(kar vah' da lol)
Pregnancy Category C
Alpha- and beta-adrenergic blocker
Competitively blocks alpha-, beta-, and beta2-adrenergic receptors and has some sympathomimetic activity at beta2-receptors. Both alpha and beta blocking actions contribute to the BP-lowering effect; beta blockade prevents the reflex tachycardia seen with most alpha-blocking drugs and decreases plasma renin activity. Significantly reduces plasma renin activity.
· Hypertension, alone or with other oral drugs, especially diuretics
· Treatment of mild to severe CHF of ischemic or cardiomyopathic origin with digitalis, diuretics, ACE inhibitors
· Left ventricular dysfunction (LVD) after MI
· Unlabeled uses: Angina (25–50 mg bid)
Contraindications and cautions
· Contraindicated with decompensated CHF, bronchial asthma, heart block, cardiogenic shock, hypersensitivity to carvedilol, pregnancy, lactation.
· Use cautiously with hepatic impairment, peripheral vascular disease, thyrotoxicosis, diabetes, anesthesia, major surgery.
Tablets—3.125, 6.25, 12.5, 25 mg
· Hypertension: 6.25 mg PO bid; maintain for 7–14 days, then increase to 12.5 mg PO bid if needed to control BP. Do not exceed 50 mg/day.
· CHF: Monitor patient very closely, individualize dose based on patient response. Initial dose, 3.125 mg PO bid for 2 wk, may then be increased to 6.25 mg PO bid. Maximum dose, 25 mg PO bid in patients < 85 kg or 50 mg PO bid in patients > 85 kg.
Safety and efficacy not established.
PATIENTS WITH HEPATIC IMPAIRMENT
Do not administer to any patient with severe hepatic impairment.
Metabolism: Hepatic; T1/2: 7–10 hr
Distribution: Crosses placenta; may enter breast milk
Excretion: Bile, feces
· CNS: Dizziness, vertigo, tinnitus, fatigue, emotional depression, paresthesias, sleep disturbances
· CV: Bradycardia, orthostatic hypertension, CHF, cardiac arrhythmias, pulmonary edema, hypotension
· GI: Gastric pain, flatulence, constipation, diarrhea, hepatic failure
· Respiratory: Rhinitis, pharyngitis, dyspnea
· Other: Fatigue, back pain, infections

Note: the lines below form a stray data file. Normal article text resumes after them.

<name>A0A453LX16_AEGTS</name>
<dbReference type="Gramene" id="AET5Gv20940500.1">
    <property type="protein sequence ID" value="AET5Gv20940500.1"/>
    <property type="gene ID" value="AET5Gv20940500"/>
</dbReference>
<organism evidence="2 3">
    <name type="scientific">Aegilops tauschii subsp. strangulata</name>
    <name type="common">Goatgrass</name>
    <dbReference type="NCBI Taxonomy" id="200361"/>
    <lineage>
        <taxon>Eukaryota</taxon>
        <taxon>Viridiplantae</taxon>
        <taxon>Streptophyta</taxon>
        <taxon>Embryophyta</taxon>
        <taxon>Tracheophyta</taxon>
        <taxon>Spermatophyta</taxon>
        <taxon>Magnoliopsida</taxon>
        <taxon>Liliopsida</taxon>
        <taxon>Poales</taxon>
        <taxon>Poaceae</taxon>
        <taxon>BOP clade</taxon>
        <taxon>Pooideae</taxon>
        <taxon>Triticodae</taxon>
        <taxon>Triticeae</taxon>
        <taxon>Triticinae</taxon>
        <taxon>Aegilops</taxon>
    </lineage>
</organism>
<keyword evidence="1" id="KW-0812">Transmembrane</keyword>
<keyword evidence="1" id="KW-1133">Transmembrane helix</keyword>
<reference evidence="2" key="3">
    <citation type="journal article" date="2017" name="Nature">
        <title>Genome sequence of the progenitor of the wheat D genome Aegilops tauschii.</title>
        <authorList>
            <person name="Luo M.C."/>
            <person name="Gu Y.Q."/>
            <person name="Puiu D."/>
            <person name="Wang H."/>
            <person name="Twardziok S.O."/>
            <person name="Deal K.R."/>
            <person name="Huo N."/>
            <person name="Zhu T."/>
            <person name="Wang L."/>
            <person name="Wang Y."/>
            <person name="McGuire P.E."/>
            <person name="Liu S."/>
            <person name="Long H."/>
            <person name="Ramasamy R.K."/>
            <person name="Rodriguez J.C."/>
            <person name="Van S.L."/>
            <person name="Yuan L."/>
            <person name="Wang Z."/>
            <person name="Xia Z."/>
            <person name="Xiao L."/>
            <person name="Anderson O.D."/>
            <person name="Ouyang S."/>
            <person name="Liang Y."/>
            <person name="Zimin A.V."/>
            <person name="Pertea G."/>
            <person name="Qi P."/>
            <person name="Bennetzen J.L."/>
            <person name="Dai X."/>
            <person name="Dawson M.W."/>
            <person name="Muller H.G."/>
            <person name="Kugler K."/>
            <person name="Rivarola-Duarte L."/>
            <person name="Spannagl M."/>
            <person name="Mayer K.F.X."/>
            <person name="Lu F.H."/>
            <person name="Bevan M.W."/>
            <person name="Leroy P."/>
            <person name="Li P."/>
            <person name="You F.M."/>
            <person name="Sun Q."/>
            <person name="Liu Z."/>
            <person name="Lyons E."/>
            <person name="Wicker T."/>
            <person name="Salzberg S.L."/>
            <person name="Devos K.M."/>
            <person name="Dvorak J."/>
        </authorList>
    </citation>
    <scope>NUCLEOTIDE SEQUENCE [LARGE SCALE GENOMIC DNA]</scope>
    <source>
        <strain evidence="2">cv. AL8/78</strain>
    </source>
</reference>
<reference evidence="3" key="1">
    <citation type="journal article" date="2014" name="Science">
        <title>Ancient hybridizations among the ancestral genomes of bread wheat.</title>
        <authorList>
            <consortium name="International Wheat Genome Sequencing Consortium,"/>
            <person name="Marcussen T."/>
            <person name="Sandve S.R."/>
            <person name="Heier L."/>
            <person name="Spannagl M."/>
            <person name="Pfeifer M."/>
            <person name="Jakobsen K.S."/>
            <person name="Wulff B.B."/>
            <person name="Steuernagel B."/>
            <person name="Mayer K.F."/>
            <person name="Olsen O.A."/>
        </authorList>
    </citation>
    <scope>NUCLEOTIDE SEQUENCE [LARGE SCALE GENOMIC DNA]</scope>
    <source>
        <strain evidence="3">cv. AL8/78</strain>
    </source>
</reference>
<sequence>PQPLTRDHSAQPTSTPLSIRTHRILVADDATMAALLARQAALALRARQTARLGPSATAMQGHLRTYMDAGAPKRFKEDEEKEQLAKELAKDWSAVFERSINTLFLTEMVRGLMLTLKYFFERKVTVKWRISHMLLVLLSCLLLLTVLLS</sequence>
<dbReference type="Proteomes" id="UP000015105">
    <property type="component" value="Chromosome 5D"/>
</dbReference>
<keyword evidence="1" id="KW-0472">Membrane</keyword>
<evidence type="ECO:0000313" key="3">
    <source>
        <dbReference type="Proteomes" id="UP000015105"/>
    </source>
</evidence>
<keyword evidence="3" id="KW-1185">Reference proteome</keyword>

· Increased effectiveness of antidiabetics; monitor blood glucose and adjust dosages appropriately
· Increased effectiveness of clonidine; monitor patient for potential severe bradycardia and hypotension
· Increased serum levels of digoxin; monitor serum levels and adjust dose accordingly
· Increased plasma levels of carvedilol with rifampin
· Potential for dangerous conduction system disturbances with verapamil or diltiazem; if this combination is used, closely monitor ECG and BP
· Slowed rate of absorption but not decreased effectiveness with food
· History: CHF, bronchial asthma, heart block, cardiogenic shock, hypersensitivity to carvedilol, pregnancy, lactation, hepatic impairment, peripheral vascular disease, thyrotoxicosis, diabetes, anesthesia or major surgery
· Physical: Baseline weight, skin condition, neurologic status, P, BP, ECG, respiratory status, kidney and thyroid function, blood and urine glucose, liver function tests
· WARNING: Do not discontinue drug abruptly after chronic therapy (hypersensitivity to catecholamines may have developed, causing exacerbation of angina, MI, and ventricular arrhythmias); taper drug gradually over 2 wk with monitoring.
· Consult with physician about withdrawing drug if patient is to undergo surgery (withdrawal is controversial).
· Give with food to decrease orthostatic hypotension and adverse effects.
· Monitor for orthostatic hypotension and provide safety precautions.
· Monitor patients with diabetes closely; drug may mask hypoglycemia or worsen hyperglycemia.
· WARNING: Monitor patient for any sign of liver dysfunction (pruritus, dark urine or stools, anorexia, jaundice, pain); arrange for liver function tests and discontinue drug if tests indicate liver injury. Do not restart carvedilol.
· Take drug with meals.
· Do not stop taking drug unless instructed to do so by a health care provider.
· Avoid use of OTC medications.
· You may experience these side effects: Depression, dizziness, light-headedness (avoid driving or performing dangerous activities; getting up and changing positions slowly may help ease dizziness).
· Report difficulty breathing, swelling of extremities, changes in color of stool or urine, very slow heart rate, continued dizziness.
Adverse effects in Italic are most common; those in Bold are life-threatening.